Imagine the following situation:
A woman, let’s call her Su, is hit on the head and her memory and personality are destroyed. Over the course of several years, she acquires new memories and a new personality as her brain heals and she is trained back up to adult-levels of competence in most skills. Notably, all of this actually happened, so so far we’re not in a science-fictional thought experiment.
Choice 1: first person
Now, imagine (and this part has never, to the best of my knowledge occurred) a surgeon tells the woman and her family that he can finally “heal” her. She will have all of her memories and personality restored, but it will:
Scenario A: wipe out her current memories and personality, so she (or whoever) will awake exactly as before the accident, but thinking no time has passed.
Scenario B: wipe out her current personality, but not her current memories. When she (or whoever) wakes up, there’ll be an odd recognition of acting quite strangely for many years, and a sense of being restored, but no gap in time. However, the person who awakes will have trouble recognizing herself in her actions, emotions, and responses in the time since the accident.
Would Su, at being told about the surgery, want it? I would guess she would refuse (we could, of course, ask the real Su, but the question is not so much what Su would do as what people in general are likely to choose.) In the U.S. there are strong rights to refuse medical treatment, so there’s no ethical problem here. It seems mostly likely that she would refuse Scenario A, and, based on personal identity x-Phi work like that of Nichols and Strohminger, also very likely that she would refuse scenario B. I would think that people would think of themselves as destroyed in both A and B.
Choice 2: third person
Now, imagine, instead, that after acquiring the new memories and personality, Su is again struck on the head. She is in a coma, and a surgeon comes and tells her family that they have 2 choices:
- he can do a surgery which will enact either scenario A, or,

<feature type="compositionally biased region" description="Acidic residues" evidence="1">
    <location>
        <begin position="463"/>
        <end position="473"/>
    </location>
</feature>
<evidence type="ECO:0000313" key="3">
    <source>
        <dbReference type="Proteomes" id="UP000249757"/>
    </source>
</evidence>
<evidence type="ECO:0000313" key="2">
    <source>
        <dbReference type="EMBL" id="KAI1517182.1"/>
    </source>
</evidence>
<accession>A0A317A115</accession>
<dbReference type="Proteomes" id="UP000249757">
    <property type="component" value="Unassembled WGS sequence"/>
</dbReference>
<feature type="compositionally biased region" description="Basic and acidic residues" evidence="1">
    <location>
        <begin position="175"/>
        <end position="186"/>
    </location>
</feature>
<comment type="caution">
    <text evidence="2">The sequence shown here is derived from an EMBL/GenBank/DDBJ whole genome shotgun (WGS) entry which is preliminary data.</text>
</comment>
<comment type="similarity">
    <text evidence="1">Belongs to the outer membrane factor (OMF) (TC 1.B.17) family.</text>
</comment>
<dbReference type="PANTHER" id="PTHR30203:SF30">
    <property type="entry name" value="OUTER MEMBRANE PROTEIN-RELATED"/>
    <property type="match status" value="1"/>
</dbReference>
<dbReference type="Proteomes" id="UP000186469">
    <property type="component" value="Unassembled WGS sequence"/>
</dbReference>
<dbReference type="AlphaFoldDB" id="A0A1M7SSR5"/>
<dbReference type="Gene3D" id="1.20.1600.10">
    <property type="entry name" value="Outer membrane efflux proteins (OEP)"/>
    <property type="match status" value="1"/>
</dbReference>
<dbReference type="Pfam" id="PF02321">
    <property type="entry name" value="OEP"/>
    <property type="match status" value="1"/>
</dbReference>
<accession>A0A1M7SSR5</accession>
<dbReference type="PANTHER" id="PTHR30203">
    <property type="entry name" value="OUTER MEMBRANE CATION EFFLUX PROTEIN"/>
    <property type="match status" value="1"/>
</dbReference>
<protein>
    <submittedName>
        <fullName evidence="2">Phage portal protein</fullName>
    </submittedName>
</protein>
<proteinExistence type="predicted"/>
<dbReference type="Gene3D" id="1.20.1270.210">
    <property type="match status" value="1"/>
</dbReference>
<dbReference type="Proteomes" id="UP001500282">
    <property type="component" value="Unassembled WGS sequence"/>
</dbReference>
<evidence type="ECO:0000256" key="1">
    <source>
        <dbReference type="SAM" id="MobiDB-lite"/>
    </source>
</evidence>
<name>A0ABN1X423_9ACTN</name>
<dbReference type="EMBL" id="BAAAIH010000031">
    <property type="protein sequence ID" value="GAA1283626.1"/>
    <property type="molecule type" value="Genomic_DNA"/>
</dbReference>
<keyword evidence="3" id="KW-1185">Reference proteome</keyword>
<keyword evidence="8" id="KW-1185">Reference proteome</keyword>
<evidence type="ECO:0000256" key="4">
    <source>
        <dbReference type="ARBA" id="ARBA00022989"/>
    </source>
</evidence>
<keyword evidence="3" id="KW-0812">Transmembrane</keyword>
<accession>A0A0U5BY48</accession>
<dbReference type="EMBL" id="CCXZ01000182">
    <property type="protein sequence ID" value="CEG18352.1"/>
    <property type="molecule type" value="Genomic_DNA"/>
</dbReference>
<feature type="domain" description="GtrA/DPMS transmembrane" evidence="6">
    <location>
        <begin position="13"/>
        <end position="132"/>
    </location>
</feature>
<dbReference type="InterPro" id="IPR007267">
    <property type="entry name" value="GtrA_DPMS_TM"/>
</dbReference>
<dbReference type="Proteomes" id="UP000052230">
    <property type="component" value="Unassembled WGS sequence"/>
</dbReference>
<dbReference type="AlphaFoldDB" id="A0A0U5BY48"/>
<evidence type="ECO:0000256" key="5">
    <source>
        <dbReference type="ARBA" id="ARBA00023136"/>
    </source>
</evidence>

- he can do a surgery which will restore her to how she was immediately before the most recent blow to the head.
Does the family have a right to choose 1, destroying NewSu?
Suppose the surgeon also offered them
- that he can do a surgery which will enact scenario B
Is this the moral choice? Is it any better, from NewSu’s perspective, than 1?
It seems that in 1 and 3, NewSu is destroyed. However, Su is resurrected. It seems like this might be a moral toss-up for that reason. But in the most similar cases, there is a clear ethical solution:
There is almost no scenario in which a third party can decide that you should be sacrificed so that someone else might live. If that’s what’s happening, then the family cannot rightly choose 1 or 3. Of course, this relies on us as thinking of NewSu as the currently existing Su. But maybe she’s just the most recent Su, or the most recent manifestation of Su, if you want to unify them, or some such. In that case, then again there’s no clear answer.
But: if the surgeon told them that NewSu would wake up on her own in about 6 months, as the brain healed, or, he could do the surgery, but it would restore OldSu, then the choice is perhaps clearer. As much as the family might want OldSu back, then seem to be intervening in a way that kills NewSu.
Or perhaps in a case like this we have no real moral guidance, as our identity and rights concepts are not prepared for the case. But that alone tells us something about the (lack of) robustness and universality of those concepts, especially the identity concept.
 See I Forgot to Remember by Su Meck for the full story.